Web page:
Perhaps you've read that "HTTPS" at the start of a website address means that the site is secure, encrypted. However, a feature of the HTTPS can track you, says an article at theregister.co.uk.
HTTP is not secure. Carnegie Mellon University in a Register article states "HSTS", which is "Strict Transport Security" redirects users to HTTPS. The HSTS authors decided that this redirection every single time was a bit much, so they came up with a feature that browsers could remember regarding the HSTS policy of visited sites. I know, a LOT OF INFORMATION.
The Register article goes on to explain that this feature is a "super cookie." If you use a redirected site, an HSTS "pin" is set. It's unique to you and the site you visit. Sam Greenhalgh says, as quoted in the article, "Once the number is stored it could be read by other sites in the future. Reading the number just requires testing if requests for the same web addresses are redirected or not."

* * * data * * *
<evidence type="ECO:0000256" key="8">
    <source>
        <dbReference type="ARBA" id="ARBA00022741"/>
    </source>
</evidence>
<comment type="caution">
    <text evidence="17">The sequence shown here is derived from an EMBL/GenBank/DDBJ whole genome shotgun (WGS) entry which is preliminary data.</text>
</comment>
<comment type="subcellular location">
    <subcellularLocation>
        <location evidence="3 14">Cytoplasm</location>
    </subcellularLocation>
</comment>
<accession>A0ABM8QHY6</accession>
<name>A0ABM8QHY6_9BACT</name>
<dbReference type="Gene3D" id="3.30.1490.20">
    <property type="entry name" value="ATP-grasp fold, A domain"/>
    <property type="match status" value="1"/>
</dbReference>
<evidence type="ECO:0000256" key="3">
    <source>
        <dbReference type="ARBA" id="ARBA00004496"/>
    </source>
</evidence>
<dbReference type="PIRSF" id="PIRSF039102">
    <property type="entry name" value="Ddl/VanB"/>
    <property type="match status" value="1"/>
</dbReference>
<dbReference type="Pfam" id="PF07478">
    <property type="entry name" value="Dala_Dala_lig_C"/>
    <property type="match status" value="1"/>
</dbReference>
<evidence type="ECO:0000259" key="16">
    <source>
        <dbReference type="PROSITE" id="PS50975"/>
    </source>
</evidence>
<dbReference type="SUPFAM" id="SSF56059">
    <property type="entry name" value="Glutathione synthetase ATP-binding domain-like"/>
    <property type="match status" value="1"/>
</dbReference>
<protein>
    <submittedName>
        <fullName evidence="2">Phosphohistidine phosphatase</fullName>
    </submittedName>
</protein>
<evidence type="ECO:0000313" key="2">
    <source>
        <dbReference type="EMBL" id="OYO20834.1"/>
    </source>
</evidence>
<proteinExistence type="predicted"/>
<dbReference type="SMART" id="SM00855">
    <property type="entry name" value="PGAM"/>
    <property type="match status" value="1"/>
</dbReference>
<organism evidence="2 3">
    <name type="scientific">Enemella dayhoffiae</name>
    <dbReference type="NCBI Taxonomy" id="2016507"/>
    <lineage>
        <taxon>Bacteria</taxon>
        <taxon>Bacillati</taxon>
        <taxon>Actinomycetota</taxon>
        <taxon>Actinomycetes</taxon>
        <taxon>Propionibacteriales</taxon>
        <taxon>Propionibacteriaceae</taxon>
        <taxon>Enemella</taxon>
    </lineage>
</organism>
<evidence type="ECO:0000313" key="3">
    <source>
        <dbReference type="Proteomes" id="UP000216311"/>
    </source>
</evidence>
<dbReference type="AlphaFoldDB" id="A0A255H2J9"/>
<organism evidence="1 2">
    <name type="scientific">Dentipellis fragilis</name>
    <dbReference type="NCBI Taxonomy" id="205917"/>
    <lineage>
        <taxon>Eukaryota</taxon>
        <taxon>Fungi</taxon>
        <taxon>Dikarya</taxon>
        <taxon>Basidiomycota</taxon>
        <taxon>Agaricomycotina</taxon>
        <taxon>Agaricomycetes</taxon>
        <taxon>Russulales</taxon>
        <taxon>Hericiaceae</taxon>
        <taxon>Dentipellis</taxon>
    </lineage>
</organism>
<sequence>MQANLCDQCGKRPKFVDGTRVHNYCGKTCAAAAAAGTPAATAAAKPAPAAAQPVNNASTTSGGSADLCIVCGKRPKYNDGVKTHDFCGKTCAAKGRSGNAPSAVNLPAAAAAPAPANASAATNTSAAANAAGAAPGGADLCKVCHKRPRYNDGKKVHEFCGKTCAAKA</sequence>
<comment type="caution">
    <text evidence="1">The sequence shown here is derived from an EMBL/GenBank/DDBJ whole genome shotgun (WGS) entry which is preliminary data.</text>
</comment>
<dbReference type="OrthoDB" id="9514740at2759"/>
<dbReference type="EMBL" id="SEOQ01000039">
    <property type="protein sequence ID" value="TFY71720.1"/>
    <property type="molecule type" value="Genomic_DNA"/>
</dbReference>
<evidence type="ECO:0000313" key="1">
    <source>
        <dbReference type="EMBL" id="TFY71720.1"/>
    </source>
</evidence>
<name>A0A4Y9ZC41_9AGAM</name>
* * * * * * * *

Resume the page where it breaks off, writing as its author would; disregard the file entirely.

The browsing modes of incognito or private have no effect, continues the article. IE doesn't support HSTS, but Chrome, Firefox and Opera browsers permit HSTS flags to be cleared.
Safari is a different story, says Greenhalgh. The article quotes him: "When using Safari on an Apple device there appears to be no way that HSTS flags can be cleared by the user. HSTS flags are even synced with the iCloud service so they will be restored if the device is wiped. In this case the device can effectively be 'branded' with an indelible tracking value that you have no way of removing."
Think of all of this as a kind of fingerprinting of the user, you. A crook who runs a malicious site is capable of exploiting this feature. However, Google has reported to Greenhalgh that it's "not practical" to "defeat such fingerprinting." Its not practical getting hacked either.
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